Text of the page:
When his secret bride is executed for assaulting an English soldier who tried to rape her, a commoner begins a revolt and leads Scottish warriors against the cruel English tyrant who rules Scotland with an iron fist.
In 1865, as the American Civil War winds inexorably toward conclusion, U.S. president Abraham Lincoln endeavors to achieve passage of the landmark constitutional amendment which will forever ban slavery from the United States. However, his task is a race against time, for peace may come at any time, and if it comes before the amendment is passed, the returning southern states will stop it before it can become law. Lincoln must, by almost any means possible, obtain enough votes from a recalcitrant Congress before peace arrives and it is too late. Yet the president is torn, as an early peace would save thousands of lives. As the nation confronts its conscience over the freedom of its entire population, Lincoln faces his own crisis of conscience -- end slavery or end the war. Written by
Jim Beaver <firstname.lastname@example.org>
On 14 April 1865, the pit orchestra plays Ludwig van Beethoven's "Egmont" Overture. The scene is a play (not a concert) attended by Tad Lincoln that night at Grover's Theater: "Aladdin! Or His Wonderful Lamp." See more »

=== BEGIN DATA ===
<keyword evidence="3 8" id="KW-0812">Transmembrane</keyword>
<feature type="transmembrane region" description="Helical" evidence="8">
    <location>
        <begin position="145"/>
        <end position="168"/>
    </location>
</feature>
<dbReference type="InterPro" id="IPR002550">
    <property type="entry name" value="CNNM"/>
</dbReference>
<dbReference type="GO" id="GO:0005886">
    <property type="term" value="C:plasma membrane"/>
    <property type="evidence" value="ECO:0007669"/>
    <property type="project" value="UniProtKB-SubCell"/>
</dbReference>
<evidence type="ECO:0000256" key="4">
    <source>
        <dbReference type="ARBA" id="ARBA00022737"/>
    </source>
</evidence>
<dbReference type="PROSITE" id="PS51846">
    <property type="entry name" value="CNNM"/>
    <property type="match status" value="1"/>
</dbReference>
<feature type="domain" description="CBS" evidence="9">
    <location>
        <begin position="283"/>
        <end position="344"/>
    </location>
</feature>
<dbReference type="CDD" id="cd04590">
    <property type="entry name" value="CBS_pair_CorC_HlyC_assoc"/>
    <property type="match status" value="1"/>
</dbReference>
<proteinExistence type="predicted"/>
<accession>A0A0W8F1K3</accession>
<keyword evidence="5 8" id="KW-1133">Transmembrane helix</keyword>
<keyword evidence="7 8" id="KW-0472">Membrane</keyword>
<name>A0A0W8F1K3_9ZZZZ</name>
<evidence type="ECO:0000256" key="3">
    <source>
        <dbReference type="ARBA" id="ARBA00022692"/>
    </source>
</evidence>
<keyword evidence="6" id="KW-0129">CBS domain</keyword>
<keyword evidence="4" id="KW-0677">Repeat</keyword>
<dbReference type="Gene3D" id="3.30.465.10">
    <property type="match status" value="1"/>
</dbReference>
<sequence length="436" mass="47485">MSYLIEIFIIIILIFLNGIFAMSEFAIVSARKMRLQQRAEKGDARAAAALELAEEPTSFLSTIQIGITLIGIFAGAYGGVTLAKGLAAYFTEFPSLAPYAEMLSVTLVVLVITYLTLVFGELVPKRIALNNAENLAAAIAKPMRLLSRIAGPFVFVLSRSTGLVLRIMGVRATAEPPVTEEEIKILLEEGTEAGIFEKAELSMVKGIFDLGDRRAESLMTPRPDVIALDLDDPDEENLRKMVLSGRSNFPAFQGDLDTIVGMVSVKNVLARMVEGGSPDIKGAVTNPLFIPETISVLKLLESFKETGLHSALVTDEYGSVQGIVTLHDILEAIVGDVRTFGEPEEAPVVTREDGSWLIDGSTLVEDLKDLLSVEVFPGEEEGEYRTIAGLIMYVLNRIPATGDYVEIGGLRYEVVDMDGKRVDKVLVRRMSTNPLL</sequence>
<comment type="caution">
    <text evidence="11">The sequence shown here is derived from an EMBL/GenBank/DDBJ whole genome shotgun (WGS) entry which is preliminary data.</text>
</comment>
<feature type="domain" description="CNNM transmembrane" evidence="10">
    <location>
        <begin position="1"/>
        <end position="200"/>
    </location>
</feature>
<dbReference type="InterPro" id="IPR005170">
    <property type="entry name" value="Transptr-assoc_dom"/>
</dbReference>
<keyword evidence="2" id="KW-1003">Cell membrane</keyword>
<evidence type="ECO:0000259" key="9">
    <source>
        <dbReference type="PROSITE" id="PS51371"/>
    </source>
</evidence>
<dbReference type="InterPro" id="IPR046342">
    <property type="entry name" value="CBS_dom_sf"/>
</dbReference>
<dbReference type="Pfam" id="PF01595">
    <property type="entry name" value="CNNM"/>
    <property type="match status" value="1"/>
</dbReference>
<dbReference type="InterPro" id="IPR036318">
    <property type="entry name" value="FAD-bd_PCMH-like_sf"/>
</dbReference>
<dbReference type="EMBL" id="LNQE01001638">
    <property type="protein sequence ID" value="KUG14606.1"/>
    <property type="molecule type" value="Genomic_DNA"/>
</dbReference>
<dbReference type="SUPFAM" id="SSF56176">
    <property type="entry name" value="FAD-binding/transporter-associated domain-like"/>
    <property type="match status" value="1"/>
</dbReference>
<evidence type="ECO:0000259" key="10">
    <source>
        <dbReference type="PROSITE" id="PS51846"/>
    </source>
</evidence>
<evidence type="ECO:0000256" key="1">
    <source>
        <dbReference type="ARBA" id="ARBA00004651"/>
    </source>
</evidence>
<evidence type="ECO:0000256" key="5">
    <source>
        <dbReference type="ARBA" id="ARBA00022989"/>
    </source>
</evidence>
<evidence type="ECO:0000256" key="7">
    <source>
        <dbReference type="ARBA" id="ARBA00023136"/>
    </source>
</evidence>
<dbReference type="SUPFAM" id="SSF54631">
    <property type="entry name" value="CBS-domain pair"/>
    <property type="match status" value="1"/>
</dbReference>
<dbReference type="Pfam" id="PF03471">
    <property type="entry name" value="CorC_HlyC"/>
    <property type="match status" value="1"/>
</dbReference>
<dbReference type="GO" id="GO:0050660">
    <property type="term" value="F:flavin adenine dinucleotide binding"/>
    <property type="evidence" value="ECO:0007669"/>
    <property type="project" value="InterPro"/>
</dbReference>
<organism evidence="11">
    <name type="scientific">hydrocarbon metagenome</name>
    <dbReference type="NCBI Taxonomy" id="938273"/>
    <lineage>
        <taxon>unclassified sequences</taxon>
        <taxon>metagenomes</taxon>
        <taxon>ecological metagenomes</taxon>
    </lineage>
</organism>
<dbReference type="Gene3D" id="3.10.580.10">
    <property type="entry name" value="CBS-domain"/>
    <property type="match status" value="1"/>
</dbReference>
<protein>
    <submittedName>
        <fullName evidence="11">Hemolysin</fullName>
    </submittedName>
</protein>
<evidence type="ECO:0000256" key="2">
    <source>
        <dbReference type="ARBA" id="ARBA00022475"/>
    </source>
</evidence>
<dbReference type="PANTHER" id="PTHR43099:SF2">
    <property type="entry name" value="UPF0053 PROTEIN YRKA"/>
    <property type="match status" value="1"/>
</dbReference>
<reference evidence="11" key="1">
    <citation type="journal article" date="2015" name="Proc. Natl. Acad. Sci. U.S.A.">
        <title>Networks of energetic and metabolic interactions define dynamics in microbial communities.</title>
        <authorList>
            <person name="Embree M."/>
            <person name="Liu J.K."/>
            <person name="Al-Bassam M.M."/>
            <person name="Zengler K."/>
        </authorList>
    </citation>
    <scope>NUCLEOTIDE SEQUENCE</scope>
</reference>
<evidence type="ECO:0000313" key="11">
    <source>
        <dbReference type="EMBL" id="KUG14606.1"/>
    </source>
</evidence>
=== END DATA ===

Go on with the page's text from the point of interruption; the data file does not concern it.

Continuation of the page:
I have to do this! And I will do it, and I don't need your permission to enlist!
That same speech has been made by how many sons to how many fathers since this war began? 'I don't need your damn permission, you miserable old goat! I'm gonna enlist anyhow!' What wouldn't those numberless fathers have given to be able to say to their sons, as I say now to mine, I am commander-in-chief, so in point of fact, without my permission, you ain't enlisting in nothing, nowhere young man!
It's mama you're ...
[...] See more »
I remember fondly, Henry Fonda and Raymond Massey as Lincolns in "Young Mr.Lincoln" and "Abe Lincoln in Illinois" They gave remarkable performances. But, here and now in this extraordinary Steven Spielberg/Tony Kushner version, the illusion is complete. I was watching the president and not for a moment thought of the actor. That in itself is close to unique. I left the theater with the feeling I've just had an out of body experience. Everything around the central performance - and I call it a performance because I don't know what else to call it - falls into place in a miraculous way. The photography, the production design, the wardrobe made it possible to actually smell the period. Congratulations and thank you.
303 of 428 people found this review helpful.
Was this review helpful to you?